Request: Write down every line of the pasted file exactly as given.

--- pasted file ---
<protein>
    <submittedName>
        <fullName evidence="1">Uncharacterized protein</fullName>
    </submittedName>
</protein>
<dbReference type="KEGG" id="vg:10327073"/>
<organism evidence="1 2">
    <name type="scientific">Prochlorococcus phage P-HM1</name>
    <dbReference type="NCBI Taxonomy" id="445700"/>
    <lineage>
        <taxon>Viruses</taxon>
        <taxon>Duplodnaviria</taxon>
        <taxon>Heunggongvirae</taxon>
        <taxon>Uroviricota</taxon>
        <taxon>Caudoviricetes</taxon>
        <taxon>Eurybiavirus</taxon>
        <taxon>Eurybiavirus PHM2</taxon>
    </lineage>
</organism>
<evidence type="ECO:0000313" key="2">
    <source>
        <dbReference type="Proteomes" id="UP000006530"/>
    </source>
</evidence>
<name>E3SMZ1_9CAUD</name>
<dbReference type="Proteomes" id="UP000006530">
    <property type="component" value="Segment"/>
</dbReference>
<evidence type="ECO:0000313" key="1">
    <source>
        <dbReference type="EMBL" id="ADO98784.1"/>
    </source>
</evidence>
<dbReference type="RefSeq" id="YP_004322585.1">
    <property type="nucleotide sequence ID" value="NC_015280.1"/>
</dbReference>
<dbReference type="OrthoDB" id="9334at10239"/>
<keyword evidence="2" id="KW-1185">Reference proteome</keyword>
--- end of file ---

<protein>
    <submittedName>
        <fullName evidence="1">Uncharacterized protein</fullName>
    </submittedName>
</protein>
<dbReference type="KEGG" id="vg:10327073"/>
<organism evidence="1 2">
    <name type="scientific">Prochlorococcus phage P-HM1</name>
    <dbReference type="NCBI Taxonomy" id="445700"/>
    <lineage>
        <taxon>Viruses</taxon>
        <taxon>Duplodnaviria</taxon>
        <taxon>Heunggongvirae</taxon>
        <taxon>Uroviricota</taxon>
        <taxon>Caudoviricetes</taxon>
        <taxon>Eurybiavirus</taxon>
        <taxon>Eurybiavirus PHM2</taxon>
    </lineage>
</organism>
<evidence type="ECO:0000313" key="2">
    <source>
        <dbReference type="Proteomes" id="UP000006530"/>
    </source>
</evidence>
<name>E3SMZ1_9CAUD</name>
<dbReference type="Proteomes" id="UP000006530">
    <property type="component" value="Segment"/>
</dbReference>
<evidence type="ECO:0000313" key="1">
    <source>
        <dbReference type="EMBL" id="ADO98784.1"/>
    </source>
</evidence>
<dbReference type="RefSeq" id="YP_004322585.1">
    <property type="nucleotide sequence ID" value="NC_015280.1"/>
</dbReference>
<dbReference type="OrthoDB" id="9334at10239"/>
<keyword evidence="2" id="KW-1185">Reference proteome</keyword>